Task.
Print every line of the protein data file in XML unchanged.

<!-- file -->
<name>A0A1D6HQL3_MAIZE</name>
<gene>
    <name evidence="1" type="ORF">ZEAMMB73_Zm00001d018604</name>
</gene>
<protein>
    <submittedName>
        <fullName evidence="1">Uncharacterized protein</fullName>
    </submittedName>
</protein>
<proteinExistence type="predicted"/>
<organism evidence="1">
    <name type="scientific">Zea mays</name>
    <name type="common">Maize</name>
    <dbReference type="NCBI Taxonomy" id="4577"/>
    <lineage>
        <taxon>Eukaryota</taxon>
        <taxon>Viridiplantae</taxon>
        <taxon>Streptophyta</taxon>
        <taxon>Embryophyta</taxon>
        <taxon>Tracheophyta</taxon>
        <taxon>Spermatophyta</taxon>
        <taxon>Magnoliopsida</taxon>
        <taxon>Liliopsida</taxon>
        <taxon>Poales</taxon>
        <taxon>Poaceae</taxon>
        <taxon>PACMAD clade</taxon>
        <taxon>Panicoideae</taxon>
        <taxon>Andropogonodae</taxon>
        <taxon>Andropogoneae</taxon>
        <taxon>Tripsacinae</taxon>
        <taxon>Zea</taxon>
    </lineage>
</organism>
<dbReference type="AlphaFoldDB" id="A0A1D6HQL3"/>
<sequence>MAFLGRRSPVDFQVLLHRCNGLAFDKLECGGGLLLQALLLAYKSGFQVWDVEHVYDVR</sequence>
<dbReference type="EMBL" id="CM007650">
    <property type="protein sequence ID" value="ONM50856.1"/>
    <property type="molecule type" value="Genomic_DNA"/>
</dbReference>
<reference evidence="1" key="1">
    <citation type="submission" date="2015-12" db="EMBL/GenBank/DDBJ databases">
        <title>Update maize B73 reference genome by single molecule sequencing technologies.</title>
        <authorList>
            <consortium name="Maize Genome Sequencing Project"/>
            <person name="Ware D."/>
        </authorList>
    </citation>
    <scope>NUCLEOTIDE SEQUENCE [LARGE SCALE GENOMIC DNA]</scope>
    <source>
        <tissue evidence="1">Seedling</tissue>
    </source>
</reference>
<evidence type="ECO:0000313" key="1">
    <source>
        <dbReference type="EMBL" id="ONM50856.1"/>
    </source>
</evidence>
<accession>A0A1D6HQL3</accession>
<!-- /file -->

<name>A0A1D6HQL3_MAIZE</name>
<gene>
    <name evidence="1" type="ORF">ZEAMMB73_Zm00001d018604</name>
</gene>
<protein>
    <submittedName>
        <fullName evidence="1">Uncharacterized protein</fullName>
    </submittedName>
</protein>
<proteinExistence type="predicted"/>
<organism evidence="1">
    <name type="scientific">Zea mays</name>
    <name type="common">Maize</name>
    <dbReference type="NCBI Taxonomy" id="4577"/>
    <lineage>
        <taxon>Eukaryota</taxon>
        <taxon>Viridiplantae</taxon>
        <taxon>Streptophyta</taxon>
        <taxon>Embryophyta</taxon>
        <taxon>Tracheophyta</taxon>
        <taxon>Spermatophyta</taxon>
        <taxon>Magnoliopsida</taxon>
        <taxon>Liliopsida</taxon>
        <taxon>Poales</taxon>
        <taxon>Poaceae</taxon>
        <taxon>PACMAD clade</taxon>
        <taxon>Panicoideae</taxon>
        <taxon>Andropogonodae</taxon>
        <taxon>Andropogoneae</taxon>
        <taxon>Tripsacinae</taxon>
        <taxon>Zea</taxon>
    </lineage>
</organism>
<dbReference type="AlphaFoldDB" id="A0A1D6HQL3"/>
<sequence>MAFLGRRSPVDFQVLLHRCNGLAFDKLECGGGLLLQALLLAYKSGFQVWDVEHVYDVR</sequence>
<dbReference type="EMBL" id="CM007650">
    <property type="protein sequence ID" value="ONM50856.1"/>
    <property type="molecule type" value="Genomic_DNA"/>
</dbReference>
<reference evidence="1" key="1">
    <citation type="submission" date="2015-12" db="EMBL/GenBank/DDBJ databases">
        <title>Update maize B73 reference genome by single molecule sequencing technologies.</title>
        <authorList>
            <consortium name="Maize Genome Sequencing Project"/>
            <person name="Ware D."/>
        </authorList>
    </citation>
    <scope>NUCLEOTIDE SEQUENCE [LARGE SCALE GENOMIC DNA]</scope>
    <source>
        <tissue evidence="1">Seedling</tissue>
    </source>
</reference>
<evidence type="ECO:0000313" key="1">
    <source>
        <dbReference type="EMBL" id="ONM50856.1"/>
    </source>
</evidence>
<accession>A0A1D6HQL3</accession>